George Clooney: ‘Challenge power and protect the powerless’
“I introduce myself as Amal Clooney’s husband,” George Clooney told the Workhuman 2019 crowd in Nashville. After Amal talked of the power of individual storytelling at Workhuman 2018 in Austin, it was George’s turn to join Workhuman CHRO Steve Pemberton on stage. The two covered everything from family life and humble beginnings to the changes we’re seeing – both positive and negative – in the world today.
George told the crowd that, growing up, his family would spend Christmas morning delivering gifts to those in need, spending time with a family they had never met to help clean and cook. “I grew up in a world where you had to be involved in one way or another,” George said. “We didn’t have any money, but we also didn’t feel poor.”
This empathy was instilled in him from the very beginning. “I carried with me my parents’ lesson of looking out for people: challenge power and protect the powerless,” George said. And he’s taken those lessons with him throughout his career.
“You can create some luck, but you need breaks,” he said. “And luck needs to be shared.”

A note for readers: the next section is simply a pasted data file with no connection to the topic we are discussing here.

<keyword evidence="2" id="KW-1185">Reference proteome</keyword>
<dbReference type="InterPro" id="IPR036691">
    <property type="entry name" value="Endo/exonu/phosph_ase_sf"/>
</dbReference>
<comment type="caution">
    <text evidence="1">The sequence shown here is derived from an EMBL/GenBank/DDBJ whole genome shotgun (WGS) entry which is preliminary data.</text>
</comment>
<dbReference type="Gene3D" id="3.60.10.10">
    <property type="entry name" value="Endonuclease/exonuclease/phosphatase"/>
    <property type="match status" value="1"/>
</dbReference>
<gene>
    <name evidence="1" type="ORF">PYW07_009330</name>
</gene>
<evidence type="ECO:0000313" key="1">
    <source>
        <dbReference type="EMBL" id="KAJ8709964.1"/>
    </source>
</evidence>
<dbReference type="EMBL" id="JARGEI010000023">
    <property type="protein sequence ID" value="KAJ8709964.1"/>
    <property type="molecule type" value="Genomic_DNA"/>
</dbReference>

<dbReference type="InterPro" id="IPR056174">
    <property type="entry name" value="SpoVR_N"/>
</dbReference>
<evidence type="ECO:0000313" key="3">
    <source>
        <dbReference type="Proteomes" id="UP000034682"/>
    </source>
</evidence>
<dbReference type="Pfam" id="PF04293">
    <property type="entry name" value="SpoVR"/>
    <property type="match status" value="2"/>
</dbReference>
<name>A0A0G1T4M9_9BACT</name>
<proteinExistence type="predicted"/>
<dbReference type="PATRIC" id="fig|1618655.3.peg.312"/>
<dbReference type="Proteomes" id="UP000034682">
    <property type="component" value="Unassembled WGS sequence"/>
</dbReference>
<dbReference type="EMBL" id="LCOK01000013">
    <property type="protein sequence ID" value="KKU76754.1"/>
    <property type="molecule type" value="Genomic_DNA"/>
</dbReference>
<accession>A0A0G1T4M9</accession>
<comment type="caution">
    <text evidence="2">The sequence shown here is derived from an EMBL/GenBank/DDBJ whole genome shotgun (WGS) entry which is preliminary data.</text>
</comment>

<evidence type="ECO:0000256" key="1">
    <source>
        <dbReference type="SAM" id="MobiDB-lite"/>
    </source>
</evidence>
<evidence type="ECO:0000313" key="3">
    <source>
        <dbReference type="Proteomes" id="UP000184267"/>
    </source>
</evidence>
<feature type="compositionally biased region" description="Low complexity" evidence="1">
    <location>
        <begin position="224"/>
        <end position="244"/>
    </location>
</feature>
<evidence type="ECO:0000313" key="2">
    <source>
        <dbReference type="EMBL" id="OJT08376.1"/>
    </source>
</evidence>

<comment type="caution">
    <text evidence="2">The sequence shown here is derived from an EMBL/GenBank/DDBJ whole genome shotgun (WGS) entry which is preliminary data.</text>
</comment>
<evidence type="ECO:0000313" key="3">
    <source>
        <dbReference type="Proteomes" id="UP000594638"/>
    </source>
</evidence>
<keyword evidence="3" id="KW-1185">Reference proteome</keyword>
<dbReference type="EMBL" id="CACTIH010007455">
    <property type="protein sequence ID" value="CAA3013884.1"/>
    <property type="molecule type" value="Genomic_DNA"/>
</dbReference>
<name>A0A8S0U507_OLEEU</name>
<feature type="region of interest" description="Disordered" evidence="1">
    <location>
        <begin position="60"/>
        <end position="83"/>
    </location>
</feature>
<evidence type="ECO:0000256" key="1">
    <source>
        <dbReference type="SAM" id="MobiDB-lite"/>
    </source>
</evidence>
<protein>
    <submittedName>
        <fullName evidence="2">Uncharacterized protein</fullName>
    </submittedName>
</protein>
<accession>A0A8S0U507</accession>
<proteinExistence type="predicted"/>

We’ve all been given a great amount of luck, but it needs to be nurtured and grown, he said. And when it’s shared, it grows exponentially. This applies to businesses, as well – when businesses are held accountable, and when they bring values of inclusion and empathy into their operations, they profit.
One of the most important issues for businesses today is the #MeToo movement. “It’s going to stick around, it feels like it has the legs to actually get something done,” George noted. “I’m hopeful.”
But this change starts at the employment level. While attitudes will take a long time to shift, more and more companies are looking towards creating teams with 50 percent men and 50 percent women – an important step towards true equality.
Now, businesses need to make sure that the people doing the hiring are equal parts women and men, as well. George explained that he hired female executives who have held those roles since the beginning of his business, but eventually, he realized that he wasn’t paying attention to how those around him were hiring – it wasn’t quite as inclusive as he had thought. “If you’re not paying attention, you’re part of the problem.”
Work towards sharing the luck, protecting the powerless, and creating more inclusive workplaces will have a cascading effect. “How quickly things go wrong is how quickly they can go well,” George said – a mantra that he referenced a couple times in the conversation. It can be hard as an individual, but as a collective, sparking change becomes much easier.
“There are great people in life that don’t tell you what to do but lead by example,” George said. And George himself is certainly one of those people.
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Diversity & Inclusion